Surge is the result of months of experimentation with flow fields.
A 2 dimensional field of vectors is created on a canvas, which interacts directly with simulated particles and causes a change or continuation in velocity and/or direction. The result is a painted trajectory that resembles a brush on canvas.
Computational randomness as well as certain constraints were used to iterate through hundreds of combinations and when I found something I loved, we built on it.
Computational randomness introduces a level of complexity to each piece that I didn't want to lose by using constraints and as a result I used a mixture of uniform and probabilistic randomness. Some outputs are large and continuous in nature, whereas others are more localised in their display.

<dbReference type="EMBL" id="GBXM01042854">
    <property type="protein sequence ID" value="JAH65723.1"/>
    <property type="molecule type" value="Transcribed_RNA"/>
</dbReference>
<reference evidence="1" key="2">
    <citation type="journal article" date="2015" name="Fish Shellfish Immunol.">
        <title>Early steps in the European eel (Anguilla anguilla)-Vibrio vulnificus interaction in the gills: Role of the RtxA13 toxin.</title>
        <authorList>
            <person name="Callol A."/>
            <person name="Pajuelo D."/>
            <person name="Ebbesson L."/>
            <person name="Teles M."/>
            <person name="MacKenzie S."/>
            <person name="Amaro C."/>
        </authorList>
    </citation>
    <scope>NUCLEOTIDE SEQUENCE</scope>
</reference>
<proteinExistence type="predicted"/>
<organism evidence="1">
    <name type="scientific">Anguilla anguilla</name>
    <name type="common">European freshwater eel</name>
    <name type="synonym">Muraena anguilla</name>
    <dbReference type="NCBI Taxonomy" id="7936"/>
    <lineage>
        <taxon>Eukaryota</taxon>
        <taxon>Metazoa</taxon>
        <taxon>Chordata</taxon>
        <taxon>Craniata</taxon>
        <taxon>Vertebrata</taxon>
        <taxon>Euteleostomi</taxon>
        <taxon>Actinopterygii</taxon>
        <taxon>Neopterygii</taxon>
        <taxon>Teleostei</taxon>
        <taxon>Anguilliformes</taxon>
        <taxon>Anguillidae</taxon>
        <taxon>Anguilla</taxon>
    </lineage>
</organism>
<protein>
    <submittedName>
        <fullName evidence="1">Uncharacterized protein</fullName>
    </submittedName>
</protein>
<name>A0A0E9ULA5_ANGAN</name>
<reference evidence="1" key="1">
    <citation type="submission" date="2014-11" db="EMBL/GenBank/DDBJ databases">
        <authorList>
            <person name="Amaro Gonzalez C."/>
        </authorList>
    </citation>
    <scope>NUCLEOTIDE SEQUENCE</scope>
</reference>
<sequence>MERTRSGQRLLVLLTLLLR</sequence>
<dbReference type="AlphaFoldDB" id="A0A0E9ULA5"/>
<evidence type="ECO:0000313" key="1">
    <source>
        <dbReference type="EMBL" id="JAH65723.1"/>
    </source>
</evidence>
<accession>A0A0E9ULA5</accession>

Alongside form; palettes, color arrangement and finish were used in an extensive and exciting way to bring each piece to life.
An exuberant particle is full of energy. Independent of its interaction with the flow field, an exuberant line can easily transition across the canvas whereas one with little energy is more likely to stagnate.
Each vector from the flow field applies an additional force to the paint brush, proportional to its magnitude. The more force applied, the more momentum the stroke has.
The flow field can be chaotic, with large changes in direction caused by only small movements across the canvas, or smooth with all vectors pointing in more or less the same direction
A greater number of brushstrokes can create a more compact finish, whilst empty space, in the right places is sometimes all you need.
Particles that have no overlap on the canvas are more resistant. This appears as individual and separate brush strokes.
Each palette and background combination has been individually selected, they are currently being finalised. Various colour arrangement techniques have been used to create a broad range of outputs.